If I’d have put the name of this food in the title of the post, you probably wouldn’t have kept reading.
But I wanted to first be able to tell you that just a quarter cup of the mystery ingredient has 11 grams of protein in it. (And that a single serving of soup made from it has 22 grams!)
And that it’s totally soy free, and it’s a whole, unprocessed food. And that it’s used in a lot of vegan protein powders because it’s such a good source. Alright, ready?
Split peas. And it turns out that in this soup, they’re not at all gross.
A long history of hatin’ on peas
I despise normal peas. You could even say I fear peas.
Like a little kid, I eat around them, so that by the time I’m done with a stew or pasta dish made with peas, there’s a little quarantine-zone on my plate where they safely reside.
One of my early memories is of sitting on a stool at my family’s breakfast bar. I had a pile of peas remaining on my plate, which I was told I had to eat before I could get up. I clearly remember thinking, “How am I possibly going to get out of this situation?”, since eating them was absolutely not an option, in my mind. (I don’t remember how the standoff ended, but I’m pretty sure I escaped without choking down too many of them.)
And so I avoided split pea soup, for a long time. Basically, because it sounded like the worst thing anyone could ever make.
But one day I tried it, and…
I loved it! To me, it tasted nothing like the peas I grew up so passionately hating. Turns out that one was made with ham stock, but there are plenty of good vegetarian and vegan versions. Like this one.
This split-pea soup, from the “Spring” section of Terry Walters’ CLEAN START, has an added spin on it that gives it a truly fresh and unique flavor — Meyer lemon juice and zest. It’s unlike any ham-free split pea soup I’ve had before, and way better-tasting.
Meyer lemons are like a cross between oranges and lemons. (They might literally be that; I’m not sure.) They’re good, but if you don’t have access to them, don’t worry — I just used a large, regular lemon in this soup, and it turned out brilliantly.
One more note: You probably don’t have to cook it for the full 2.5 hours, as specified in this recipe. Prep time is minimal, so if you just plan ahead it’s no problem, but I usually only let it go for two hours or so, because I don’t mind a little texture to my soup.
So come on, shake off that anti-pea bias. Give this one a try, and add a new protein source to your diet. You can always go back to tofu and beans tomorrow.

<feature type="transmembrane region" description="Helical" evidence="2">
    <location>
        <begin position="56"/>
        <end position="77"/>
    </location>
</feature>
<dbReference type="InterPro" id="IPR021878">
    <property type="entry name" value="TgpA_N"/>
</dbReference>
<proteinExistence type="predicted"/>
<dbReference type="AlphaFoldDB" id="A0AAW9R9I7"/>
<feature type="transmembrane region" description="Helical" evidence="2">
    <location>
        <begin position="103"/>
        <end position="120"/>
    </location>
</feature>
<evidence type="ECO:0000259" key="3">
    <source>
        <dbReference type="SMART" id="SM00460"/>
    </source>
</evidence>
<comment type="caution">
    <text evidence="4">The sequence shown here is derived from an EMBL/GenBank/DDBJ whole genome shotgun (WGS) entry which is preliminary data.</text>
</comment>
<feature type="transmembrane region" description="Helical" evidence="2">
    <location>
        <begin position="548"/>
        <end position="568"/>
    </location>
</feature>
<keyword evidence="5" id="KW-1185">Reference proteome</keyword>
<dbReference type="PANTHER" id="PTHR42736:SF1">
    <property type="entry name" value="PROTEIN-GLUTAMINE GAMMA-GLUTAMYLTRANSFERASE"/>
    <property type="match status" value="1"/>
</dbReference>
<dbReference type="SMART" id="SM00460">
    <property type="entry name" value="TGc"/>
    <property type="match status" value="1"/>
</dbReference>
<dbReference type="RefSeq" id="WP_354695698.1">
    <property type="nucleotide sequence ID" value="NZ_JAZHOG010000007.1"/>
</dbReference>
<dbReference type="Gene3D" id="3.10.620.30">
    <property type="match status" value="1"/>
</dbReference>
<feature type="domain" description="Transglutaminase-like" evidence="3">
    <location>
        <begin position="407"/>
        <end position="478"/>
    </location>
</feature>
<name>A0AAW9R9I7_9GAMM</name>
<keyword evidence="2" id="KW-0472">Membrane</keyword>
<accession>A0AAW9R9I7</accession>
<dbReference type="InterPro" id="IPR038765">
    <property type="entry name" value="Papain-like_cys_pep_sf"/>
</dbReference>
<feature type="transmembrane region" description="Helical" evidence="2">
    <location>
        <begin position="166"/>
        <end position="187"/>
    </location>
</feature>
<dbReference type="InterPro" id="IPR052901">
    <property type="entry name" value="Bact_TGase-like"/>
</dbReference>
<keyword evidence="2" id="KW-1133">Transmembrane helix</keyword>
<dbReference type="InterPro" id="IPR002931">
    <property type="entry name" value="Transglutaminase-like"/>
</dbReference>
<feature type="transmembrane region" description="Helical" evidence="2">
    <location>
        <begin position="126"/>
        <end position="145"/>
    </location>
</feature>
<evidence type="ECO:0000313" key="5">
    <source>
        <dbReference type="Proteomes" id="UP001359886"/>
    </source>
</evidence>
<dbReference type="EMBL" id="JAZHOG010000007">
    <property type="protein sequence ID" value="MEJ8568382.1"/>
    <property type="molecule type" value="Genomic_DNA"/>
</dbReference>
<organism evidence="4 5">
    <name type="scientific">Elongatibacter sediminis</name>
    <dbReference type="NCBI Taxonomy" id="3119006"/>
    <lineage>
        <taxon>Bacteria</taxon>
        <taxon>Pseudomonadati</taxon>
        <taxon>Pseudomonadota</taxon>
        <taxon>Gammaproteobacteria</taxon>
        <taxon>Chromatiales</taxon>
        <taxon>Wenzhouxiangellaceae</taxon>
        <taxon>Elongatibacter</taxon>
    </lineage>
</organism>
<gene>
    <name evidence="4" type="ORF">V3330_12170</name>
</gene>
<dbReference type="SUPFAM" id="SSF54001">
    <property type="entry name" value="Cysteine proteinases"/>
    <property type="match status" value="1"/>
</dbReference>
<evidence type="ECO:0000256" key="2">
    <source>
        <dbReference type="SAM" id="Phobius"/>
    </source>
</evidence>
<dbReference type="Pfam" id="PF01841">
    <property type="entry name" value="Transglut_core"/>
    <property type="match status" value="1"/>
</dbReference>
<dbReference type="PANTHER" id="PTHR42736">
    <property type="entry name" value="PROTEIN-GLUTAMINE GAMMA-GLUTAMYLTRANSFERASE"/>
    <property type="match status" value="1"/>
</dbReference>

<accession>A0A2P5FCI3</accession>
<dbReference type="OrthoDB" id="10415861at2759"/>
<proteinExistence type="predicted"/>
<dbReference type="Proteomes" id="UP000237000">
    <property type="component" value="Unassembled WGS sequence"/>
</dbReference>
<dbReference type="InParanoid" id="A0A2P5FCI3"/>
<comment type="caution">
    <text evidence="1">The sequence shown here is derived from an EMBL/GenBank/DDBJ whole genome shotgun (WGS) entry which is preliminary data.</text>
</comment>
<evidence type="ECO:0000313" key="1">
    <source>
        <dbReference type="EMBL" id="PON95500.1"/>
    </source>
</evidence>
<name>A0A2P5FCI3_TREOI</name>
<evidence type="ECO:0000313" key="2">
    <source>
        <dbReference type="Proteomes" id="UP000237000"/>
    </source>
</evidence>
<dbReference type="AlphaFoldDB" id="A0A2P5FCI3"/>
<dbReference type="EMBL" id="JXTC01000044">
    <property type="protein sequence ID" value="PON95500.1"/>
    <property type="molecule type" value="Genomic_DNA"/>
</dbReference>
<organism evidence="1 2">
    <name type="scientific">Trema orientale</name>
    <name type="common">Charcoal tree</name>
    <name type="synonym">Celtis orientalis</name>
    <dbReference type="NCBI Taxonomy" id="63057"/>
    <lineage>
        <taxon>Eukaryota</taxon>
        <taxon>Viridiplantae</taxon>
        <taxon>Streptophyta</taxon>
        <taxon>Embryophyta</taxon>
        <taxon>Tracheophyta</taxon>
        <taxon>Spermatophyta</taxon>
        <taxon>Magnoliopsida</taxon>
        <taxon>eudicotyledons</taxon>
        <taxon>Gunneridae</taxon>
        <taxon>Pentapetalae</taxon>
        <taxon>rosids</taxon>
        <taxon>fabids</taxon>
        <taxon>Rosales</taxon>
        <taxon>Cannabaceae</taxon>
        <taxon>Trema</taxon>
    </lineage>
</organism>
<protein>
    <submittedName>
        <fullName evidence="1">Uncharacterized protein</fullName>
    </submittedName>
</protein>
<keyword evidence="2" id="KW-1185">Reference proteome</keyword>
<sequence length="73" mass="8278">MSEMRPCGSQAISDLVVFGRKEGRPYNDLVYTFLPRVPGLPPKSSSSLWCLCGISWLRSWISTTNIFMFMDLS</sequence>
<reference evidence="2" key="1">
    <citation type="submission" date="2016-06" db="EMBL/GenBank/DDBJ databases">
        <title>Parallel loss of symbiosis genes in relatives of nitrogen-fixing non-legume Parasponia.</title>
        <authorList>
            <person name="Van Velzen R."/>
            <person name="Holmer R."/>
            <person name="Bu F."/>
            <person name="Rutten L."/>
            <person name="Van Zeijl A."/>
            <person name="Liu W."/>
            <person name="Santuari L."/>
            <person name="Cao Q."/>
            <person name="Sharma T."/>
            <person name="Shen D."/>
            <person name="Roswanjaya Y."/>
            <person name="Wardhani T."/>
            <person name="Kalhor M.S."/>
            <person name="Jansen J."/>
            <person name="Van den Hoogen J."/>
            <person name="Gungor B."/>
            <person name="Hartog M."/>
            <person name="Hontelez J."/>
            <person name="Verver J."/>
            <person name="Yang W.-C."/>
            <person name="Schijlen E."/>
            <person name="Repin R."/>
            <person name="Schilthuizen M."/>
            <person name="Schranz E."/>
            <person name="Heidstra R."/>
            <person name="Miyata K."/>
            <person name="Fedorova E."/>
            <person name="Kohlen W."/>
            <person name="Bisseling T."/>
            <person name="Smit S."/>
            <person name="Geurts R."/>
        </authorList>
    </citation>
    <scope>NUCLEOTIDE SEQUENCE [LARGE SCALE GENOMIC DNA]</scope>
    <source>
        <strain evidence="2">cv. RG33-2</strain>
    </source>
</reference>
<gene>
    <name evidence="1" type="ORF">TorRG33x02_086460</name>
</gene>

Creamy Split Pea Soup with Meyer Lemon Zest and Thyme
Reprinted with permission from CLEAN START, by Terry Walters, Sterling Epicure, 2010.
- 1 large onion, diced
- 3 stalks celery, diced
- 1 tablespoon grapeseed oil
- 3 tablespoons fresh thyme leaves
- 3 tablespoons mirin
- Sea salt
- White pepper
- 3 cups green split peas
- 10 cups vegetable stock
- 1 Meyer lemon (zest and juice)
In a soup pop or large Dutch oven over medium heat, saute onion and celery in oil until soft (about 4 minutes). Add thyme and mirin, season generously with salt and white pepper and saute 2 minutes longer.
Rinse split peas and add to pot with sauteed vegetables. Add stock and bring to a boil. Reduce heat to simmer, cover and cook for 2.5 hours or until peas are soft and soup is thick. If peas don’t fall apart completely, puree with handheld blender until smooth. Remove from heat, stir in lemon juice and season to taste with salt and pepper. Top with lemon zest and serve.
Vegan Supplements: Which Ones Do You Need?
Written by Matt Frazier
I’m here with a message that, without a doubt, isn’t going to make me the most popular guy at the vegan potluck.
But it’s one I believe is absolutely critical to the long term health of our movement, and that’s why I’m committed to sharing it. Here goes…
Vegans need more than just B12.
Sure, Vitamin B12 might be the only supplement required by vegans in order to survive. But if you’re anything like me, you’re interested in much more than survival — you want to thrive.
So what else do vegans need?